Prenatal phthalate exposures and neurobehavioral development scores in boys and girls at 6-10 years of age

Roni W. Kobrosly, Sarah Evans, Amir Miodovnik, Emily S. Barrett, Sally W. Thurston, Antonia M. Calafat, Shanna H. Swan

Research output: Contribution to journalArticlepeer-review

128 Scopus citations

Abstract

Background: There is concern over potential neurobehavioral effects of prenatal phthalate exposures, but available data are inconsistent. Objectives: We examined associations between prenatal urinary concentrations of phthalate metabolites and neurobehavioral scores among children. Methods: We measured phthalate metabolite concentrations in urine samples from 153 pregnant participants in the Study for Future Families, a multicenter cohort study. Mothers completed the Child Behavior Checklist when the children were 6-10 years of age. We estimated overall and sex-specific associations between phthalate concentrations and behavior using adjusted multiple regression interaction models. Results: In boys, concentrations of monoisobutyl phthalate were associated with higher scores for inattention (β = 0.27; 95% CI: 0.04, 0.50), rule-breaking behavior (β = 0.20; 95% CI: 0.01, 0.38), aggression (β = 0.34; 95% CI: 0.09, 0.59), and conduct problems (β = 0.39; 95% CI: 0.20, 0.58), whereas the molar sum of di(2-ethylhexyl) phthalate metabolites was associated with higher scores for somatic problems (β = 0.15; 95% CI: 0.03, 0.28). Higher monobenzyl phthalate concentrations were associated with higher scores for oppositional behavior (β = 0.16; 95% CI: 0.01, 0.32) and conduct problems (β = 0.21; 95% CI: 0.06, 0.37) in boys, but with reduced anxiety scores in girls (β = -0.20; 95% CI: -0.39, -0.01). In general, the associations reported above were close to the null among girls. Model coefficients represent the difference in the square root-transformed outcome score associated with a 1-unit increase in log-transformed metabolites. Conclusions: Our results suggest associations between exposure to certain phthalates in late pregnancy and behavioral problems in boys. Given the few studies on this topic and methodological and population differences among studies, additional research is warranted.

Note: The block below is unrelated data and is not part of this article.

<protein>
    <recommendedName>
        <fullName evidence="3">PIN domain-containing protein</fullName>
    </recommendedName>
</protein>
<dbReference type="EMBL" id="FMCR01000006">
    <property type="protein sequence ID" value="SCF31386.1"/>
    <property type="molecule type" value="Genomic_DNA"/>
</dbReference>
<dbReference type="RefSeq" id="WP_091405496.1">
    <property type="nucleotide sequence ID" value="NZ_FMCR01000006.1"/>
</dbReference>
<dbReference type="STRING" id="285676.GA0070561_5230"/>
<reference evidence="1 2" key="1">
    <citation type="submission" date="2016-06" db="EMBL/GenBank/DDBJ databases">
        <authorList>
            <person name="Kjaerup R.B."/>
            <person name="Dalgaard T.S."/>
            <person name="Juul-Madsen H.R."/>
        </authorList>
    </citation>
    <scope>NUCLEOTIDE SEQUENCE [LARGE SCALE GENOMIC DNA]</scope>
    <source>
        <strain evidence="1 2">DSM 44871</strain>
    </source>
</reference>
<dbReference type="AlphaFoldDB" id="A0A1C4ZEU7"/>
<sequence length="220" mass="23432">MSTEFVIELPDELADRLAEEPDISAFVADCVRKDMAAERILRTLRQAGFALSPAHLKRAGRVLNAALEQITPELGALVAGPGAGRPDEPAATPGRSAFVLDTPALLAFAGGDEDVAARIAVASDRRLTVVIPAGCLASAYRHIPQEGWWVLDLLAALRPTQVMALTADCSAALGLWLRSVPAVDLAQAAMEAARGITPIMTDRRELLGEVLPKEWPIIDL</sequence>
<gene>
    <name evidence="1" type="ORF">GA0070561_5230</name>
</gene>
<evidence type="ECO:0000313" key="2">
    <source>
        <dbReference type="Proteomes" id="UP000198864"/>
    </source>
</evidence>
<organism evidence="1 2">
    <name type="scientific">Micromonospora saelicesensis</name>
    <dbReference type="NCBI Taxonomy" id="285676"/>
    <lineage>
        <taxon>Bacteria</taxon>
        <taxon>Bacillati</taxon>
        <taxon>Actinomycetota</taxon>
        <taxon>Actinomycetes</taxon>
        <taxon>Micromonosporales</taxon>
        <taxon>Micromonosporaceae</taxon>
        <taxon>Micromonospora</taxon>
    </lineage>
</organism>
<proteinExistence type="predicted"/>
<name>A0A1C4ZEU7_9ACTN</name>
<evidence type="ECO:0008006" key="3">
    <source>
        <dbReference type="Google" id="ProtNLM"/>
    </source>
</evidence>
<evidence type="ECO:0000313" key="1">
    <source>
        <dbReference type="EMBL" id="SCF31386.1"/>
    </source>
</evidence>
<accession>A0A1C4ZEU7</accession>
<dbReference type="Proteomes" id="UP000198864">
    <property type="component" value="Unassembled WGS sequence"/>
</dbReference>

Original languageEnglish (US)
Pages (from-to)521-528
Number of pages8
JournalEnvironmental health perspectives
Volume122
Issue number5
DOIs
StatePublished - May 2014

All Science Journal Classification (ASJC) codes

  • Public Health, Environmental and Occupational Health
  • Health, Toxicology and Mutagenesis

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